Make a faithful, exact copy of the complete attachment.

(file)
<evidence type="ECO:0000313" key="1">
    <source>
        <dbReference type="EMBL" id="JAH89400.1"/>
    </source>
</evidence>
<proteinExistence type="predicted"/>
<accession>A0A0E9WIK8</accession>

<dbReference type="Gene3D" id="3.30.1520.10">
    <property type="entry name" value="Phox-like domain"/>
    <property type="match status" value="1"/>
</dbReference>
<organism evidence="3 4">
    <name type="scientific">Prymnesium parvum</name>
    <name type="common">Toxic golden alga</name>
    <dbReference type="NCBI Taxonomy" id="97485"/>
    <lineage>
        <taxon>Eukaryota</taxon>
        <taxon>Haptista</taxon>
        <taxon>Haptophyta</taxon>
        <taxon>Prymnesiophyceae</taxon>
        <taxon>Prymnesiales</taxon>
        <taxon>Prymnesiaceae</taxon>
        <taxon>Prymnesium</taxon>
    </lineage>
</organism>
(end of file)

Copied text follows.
<evidence type="ECO:0000313" key="1">
    <source>
        <dbReference type="EMBL" id="JAH89400.1"/>
    </source>
</evidence>
<proteinExistence type="predicted"/>
<accession>A0A0E9WIK8</accession>

<dbReference type="Gene3D" id="3.30.1520.10">
    <property type="entry name" value="Phox-like domain"/>
    <property type="match status" value="1"/>
</dbReference>
<organism evidence="3 4">
    <name type="scientific">Prymnesium parvum</name>
    <name type="common">Toxic golden alga</name>
    <dbReference type="NCBI Taxonomy" id="97485"/>
    <lineage>
        <taxon>Eukaryota</taxon>
        <taxon>Haptista</taxon>
        <taxon>Haptophyta</taxon>
        <taxon>Prymnesiophyceae</taxon>
        <taxon>Prymnesiales</taxon>
        <taxon>Prymnesiaceae</taxon>
        <taxon>Prymnesium</taxon>
    </lineage>
</organism>